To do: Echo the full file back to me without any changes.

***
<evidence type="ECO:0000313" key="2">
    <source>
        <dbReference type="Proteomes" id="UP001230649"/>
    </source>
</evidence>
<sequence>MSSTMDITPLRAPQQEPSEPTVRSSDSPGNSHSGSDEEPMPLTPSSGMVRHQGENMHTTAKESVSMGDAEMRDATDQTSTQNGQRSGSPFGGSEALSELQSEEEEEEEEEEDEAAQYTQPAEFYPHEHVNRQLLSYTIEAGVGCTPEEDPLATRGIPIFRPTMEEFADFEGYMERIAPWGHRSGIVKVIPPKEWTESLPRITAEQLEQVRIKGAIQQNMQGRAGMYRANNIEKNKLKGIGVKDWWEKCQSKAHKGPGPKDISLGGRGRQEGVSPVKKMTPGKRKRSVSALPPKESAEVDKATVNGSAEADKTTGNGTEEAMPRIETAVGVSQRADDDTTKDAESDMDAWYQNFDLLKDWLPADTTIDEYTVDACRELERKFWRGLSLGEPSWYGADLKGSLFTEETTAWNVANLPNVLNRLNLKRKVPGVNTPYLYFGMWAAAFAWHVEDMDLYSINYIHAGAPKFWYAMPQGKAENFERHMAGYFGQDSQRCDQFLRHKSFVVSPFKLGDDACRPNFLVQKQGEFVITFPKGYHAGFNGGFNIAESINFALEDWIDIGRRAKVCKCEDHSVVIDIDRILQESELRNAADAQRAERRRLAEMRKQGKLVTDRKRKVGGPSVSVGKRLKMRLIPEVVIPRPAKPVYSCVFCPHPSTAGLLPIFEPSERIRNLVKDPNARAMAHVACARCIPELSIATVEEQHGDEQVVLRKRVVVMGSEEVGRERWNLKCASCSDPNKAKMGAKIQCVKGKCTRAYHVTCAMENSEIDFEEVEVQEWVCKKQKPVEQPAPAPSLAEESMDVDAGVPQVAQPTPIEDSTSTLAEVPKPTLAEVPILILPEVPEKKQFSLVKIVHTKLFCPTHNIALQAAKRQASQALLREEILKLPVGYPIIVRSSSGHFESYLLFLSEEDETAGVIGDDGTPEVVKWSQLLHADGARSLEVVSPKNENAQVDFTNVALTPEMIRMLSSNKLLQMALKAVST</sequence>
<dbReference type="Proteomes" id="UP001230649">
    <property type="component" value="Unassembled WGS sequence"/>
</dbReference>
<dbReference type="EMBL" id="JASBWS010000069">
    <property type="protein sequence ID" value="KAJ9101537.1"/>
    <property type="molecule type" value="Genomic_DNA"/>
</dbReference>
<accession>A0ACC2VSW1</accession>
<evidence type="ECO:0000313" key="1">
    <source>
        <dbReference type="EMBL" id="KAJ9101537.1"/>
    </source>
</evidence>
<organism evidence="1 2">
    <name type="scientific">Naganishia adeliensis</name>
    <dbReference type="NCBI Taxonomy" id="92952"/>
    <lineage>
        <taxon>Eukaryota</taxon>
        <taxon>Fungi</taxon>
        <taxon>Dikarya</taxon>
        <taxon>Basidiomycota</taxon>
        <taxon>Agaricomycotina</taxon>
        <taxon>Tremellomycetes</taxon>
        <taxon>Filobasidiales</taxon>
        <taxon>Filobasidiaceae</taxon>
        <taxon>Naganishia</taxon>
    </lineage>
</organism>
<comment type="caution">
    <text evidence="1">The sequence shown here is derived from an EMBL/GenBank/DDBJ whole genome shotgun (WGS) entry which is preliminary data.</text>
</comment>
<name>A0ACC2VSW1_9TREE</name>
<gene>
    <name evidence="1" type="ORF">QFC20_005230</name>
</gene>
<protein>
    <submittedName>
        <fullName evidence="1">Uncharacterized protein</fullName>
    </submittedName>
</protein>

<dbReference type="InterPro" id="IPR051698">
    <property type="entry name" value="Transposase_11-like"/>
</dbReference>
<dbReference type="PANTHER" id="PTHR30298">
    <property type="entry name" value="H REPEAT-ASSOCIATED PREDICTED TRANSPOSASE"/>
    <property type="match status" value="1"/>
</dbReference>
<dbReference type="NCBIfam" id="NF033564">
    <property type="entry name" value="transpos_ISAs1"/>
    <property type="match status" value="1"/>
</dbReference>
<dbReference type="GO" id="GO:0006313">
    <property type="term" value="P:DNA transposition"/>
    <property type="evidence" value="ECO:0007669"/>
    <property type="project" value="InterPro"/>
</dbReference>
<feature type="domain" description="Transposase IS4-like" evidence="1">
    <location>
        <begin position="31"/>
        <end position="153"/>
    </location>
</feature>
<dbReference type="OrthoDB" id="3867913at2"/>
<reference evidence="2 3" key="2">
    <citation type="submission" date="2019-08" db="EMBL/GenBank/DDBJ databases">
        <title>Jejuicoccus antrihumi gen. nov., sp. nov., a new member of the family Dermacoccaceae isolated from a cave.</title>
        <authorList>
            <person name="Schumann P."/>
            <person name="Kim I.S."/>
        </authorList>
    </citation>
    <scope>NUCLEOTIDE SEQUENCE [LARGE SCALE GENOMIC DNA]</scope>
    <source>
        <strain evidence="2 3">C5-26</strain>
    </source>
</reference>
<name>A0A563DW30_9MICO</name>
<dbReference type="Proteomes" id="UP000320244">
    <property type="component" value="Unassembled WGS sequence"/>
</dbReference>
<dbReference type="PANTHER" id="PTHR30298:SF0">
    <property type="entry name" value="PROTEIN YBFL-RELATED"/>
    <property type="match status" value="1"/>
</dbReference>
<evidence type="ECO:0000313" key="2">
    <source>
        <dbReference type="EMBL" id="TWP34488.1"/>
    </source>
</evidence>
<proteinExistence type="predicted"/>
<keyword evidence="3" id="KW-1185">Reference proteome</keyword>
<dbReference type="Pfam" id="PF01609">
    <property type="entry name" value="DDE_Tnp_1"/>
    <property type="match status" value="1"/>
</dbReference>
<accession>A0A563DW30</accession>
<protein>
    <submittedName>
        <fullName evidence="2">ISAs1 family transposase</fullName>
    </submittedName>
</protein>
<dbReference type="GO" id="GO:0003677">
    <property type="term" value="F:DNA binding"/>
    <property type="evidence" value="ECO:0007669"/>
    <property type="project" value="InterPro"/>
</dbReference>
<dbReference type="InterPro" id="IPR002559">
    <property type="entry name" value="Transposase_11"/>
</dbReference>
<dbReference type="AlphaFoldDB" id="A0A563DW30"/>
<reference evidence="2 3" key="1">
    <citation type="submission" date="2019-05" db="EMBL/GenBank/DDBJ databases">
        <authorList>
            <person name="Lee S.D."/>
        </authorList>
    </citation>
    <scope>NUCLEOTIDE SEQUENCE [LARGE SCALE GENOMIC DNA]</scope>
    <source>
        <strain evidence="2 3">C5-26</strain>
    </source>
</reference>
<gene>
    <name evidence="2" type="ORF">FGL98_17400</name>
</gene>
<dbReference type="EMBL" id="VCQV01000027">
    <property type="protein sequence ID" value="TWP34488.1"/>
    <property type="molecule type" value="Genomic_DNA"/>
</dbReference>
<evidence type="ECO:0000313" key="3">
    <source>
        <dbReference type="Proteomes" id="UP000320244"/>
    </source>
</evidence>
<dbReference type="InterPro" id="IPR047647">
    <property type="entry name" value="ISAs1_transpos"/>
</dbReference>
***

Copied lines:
<evidence type="ECO:0000313" key="2">
    <source>
        <dbReference type="Proteomes" id="UP001230649"/>
    </source>
</evidence>
<sequence>MSSTMDITPLRAPQQEPSEPTVRSSDSPGNSHSGSDEEPMPLTPSSGMVRHQGENMHTTAKESVSMGDAEMRDATDQTSTQNGQRSGSPFGGSEALSELQSEEEEEEEEEEDEAAQYTQPAEFYPHEHVNRQLLSYTIEAGVGCTPEEDPLATRGIPIFRPTMEEFADFEGYMERIAPWGHRSGIVKVIPPKEWTESLPRITAEQLEQVRIKGAIQQNMQGRAGMYRANNIEKNKLKGIGVKDWWEKCQSKAHKGPGPKDISLGGRGRQEGVSPVKKMTPGKRKRSVSALPPKESAEVDKATVNGSAEADKTTGNGTEEAMPRIETAVGVSQRADDDTTKDAESDMDAWYQNFDLLKDWLPADTTIDEYTVDACRELERKFWRGLSLGEPSWYGADLKGSLFTEETTAWNVANLPNVLNRLNLKRKVPGVNTPYLYFGMWAAAFAWHVEDMDLYSINYIHAGAPKFWYAMPQGKAENFERHMAGYFGQDSQRCDQFLRHKSFVVSPFKLGDDACRPNFLVQKQGEFVITFPKGYHAGFNGGFNIAESINFALEDWIDIGRRAKVCKCEDHSVVIDIDRILQESELRNAADAQRAERRRLAEMRKQGKLVTDRKRKVGGPSVSVGKRLKMRLIPEVVIPRPAKPVYSCVFCPHPSTAGLLPIFEPSERIRNLVKDPNARAMAHVACARCIPELSIATVEEQHGDEQVVLRKRVVVMGSEEVGRERWNLKCASCSDPNKAKMGAKIQCVKGKCTRAYHVTCAMENSEIDFEEVEVQEWVCKKQKPVEQPAPAPSLAEESMDVDAGVPQVAQPTPIEDSTSTLAEVPKPTLAEVPILILPEVPEKKQFSLVKIVHTKLFCPTHNIALQAAKRQASQALLREEILKLPVGYPIIVRSSSGHFESYLLFLSEEDETAGVIGDDGTPEVVKWSQLLHADGARSLEVVSPKNENAQVDFTNVALTPEMIRMLSSNKLLQMALKAVST</sequence>
<dbReference type="Proteomes" id="UP001230649">
    <property type="component" value="Unassembled WGS sequence"/>
</dbReference>
<dbReference type="EMBL" id="JASBWS010000069">
    <property type="protein sequence ID" value="KAJ9101537.1"/>
    <property type="molecule type" value="Genomic_DNA"/>
</dbReference>
<accession>A0ACC2VSW1</accession>
<evidence type="ECO:0000313" key="1">
    <source>
        <dbReference type="EMBL" id="KAJ9101537.1"/>
    </source>
</evidence>
<organism evidence="1 2">
    <name type="scientific">Naganishia adeliensis</name>
    <dbReference type="NCBI Taxonomy" id="92952"/>
    <lineage>
        <taxon>Eukaryota</taxon>
        <taxon>Fungi</taxon>
        <taxon>Dikarya</taxon>
        <taxon>Basidiomycota</taxon>
        <taxon>Agaricomycotina</taxon>
        <taxon>Tremellomycetes</taxon>
        <taxon>Filobasidiales</taxon>
        <taxon>Filobasidiaceae</taxon>
        <taxon>Naganishia</taxon>
    </lineage>
</organism>
<comment type="caution">
    <text evidence="1">The sequence shown here is derived from an EMBL/GenBank/DDBJ whole genome shotgun (WGS) entry which is preliminary data.</text>
</comment>
<name>A0ACC2VSW1_9TREE</name>
<gene>
    <name evidence="1" type="ORF">QFC20_005230</name>
</gene>
<protein>
    <submittedName>
        <fullName evidence="1">Uncharacterized protein</fullName>
    </submittedName>
</protein>

<dbReference type="InterPro" id="IPR051698">
    <property type="entry name" value="Transposase_11-like"/>
</dbReference>
<dbReference type="PANTHER" id="PTHR30298">
    <property type="entry name" value="H REPEAT-ASSOCIATED PREDICTED TRANSPOSASE"/>
    <property type="match status" value="1"/>
</dbReference>
<dbReference type="NCBIfam" id="NF033564">
    <property type="entry name" value="transpos_ISAs1"/>
    <property type="match status" value="1"/>
</dbReference>
<dbReference type="GO" id="GO:0006313">
    <property type="term" value="P:DNA transposition"/>
    <property type="evidence" value="ECO:0007669"/>
    <property type="project" value="InterPro"/>
</dbReference>
<feature type="domain" description="Transposase IS4-like" evidence="1">
    <location>
        <begin position="31"/>
        <end position="153"/>
    </location>
</feature>
<dbReference type="OrthoDB" id="3867913at2"/>
<reference evidence="2 3" key="2">
    <citation type="submission" date="2019-08" db="EMBL/GenBank/DDBJ databases">
        <title>Jejuicoccus antrihumi gen. nov., sp. nov., a new member of the family Dermacoccaceae isolated from a cave.</title>
        <authorList>
            <person name="Schumann P."/>
            <person name="Kim I.S."/>
        </authorList>
    </citation>
    <scope>NUCLEOTIDE SEQUENCE [LARGE SCALE GENOMIC DNA]</scope>
    <source>
        <strain evidence="2 3">C5-26</strain>
    </source>
</reference>
<name>A0A563DW30_9MICO</name>
<dbReference type="Proteomes" id="UP000320244">
    <property type="component" value="Unassembled WGS sequence"/>
</dbReference>
<dbReference type="PANTHER" id="PTHR30298:SF0">
    <property type="entry name" value="PROTEIN YBFL-RELATED"/>
    <property type="match status" value="1"/>
</dbReference>
<evidence type="ECO:0000313" key="2">
    <source>
        <dbReference type="EMBL" id="TWP34488.1"/>
    </source>
</evidence>
<proteinExistence type="predicted"/>
<keyword evidence="3" id="KW-1185">Reference proteome</keyword>
<dbReference type="Pfam" id="PF01609">
    <property type="entry name" value="DDE_Tnp_1"/>
    <property type="match status" value="1"/>
</dbReference>
<accession>A0A563DW30</accession>
<protein>
    <submittedName>
        <fullName evidence="2">ISAs1 family transposase</fullName>
    </submittedName>
</protein>
<dbReference type="GO" id="GO:0003677">
    <property type="term" value="F:DNA binding"/>
    <property type="evidence" value="ECO:0007669"/>
    <property type="project" value="InterPro"/>
</dbReference>
<dbReference type="InterPro" id="IPR002559">
    <property type="entry name" value="Transposase_11"/>
</dbReference>
<dbReference type="AlphaFoldDB" id="A0A563DW30"/>
<reference evidence="2 3" key="1">
    <citation type="submission" date="2019-05" db="EMBL/GenBank/DDBJ databases">
        <authorList>
            <person name="Lee S.D."/>
        </authorList>
    </citation>
    <scope>NUCLEOTIDE SEQUENCE [LARGE SCALE GENOMIC DNA]</scope>
    <source>
        <strain evidence="2 3">C5-26</strain>
    </source>
</reference>
<gene>
    <name evidence="2" type="ORF">FGL98_17400</name>
</gene>
<dbReference type="EMBL" id="VCQV01000027">
    <property type="protein sequence ID" value="TWP34488.1"/>
    <property type="molecule type" value="Genomic_DNA"/>
</dbReference>
<evidence type="ECO:0000313" key="3">
    <source>
        <dbReference type="Proteomes" id="UP000320244"/>
    </source>
</evidence>
<dbReference type="InterPro" id="IPR047647">
    <property type="entry name" value="ISAs1_transpos"/>
</dbReference>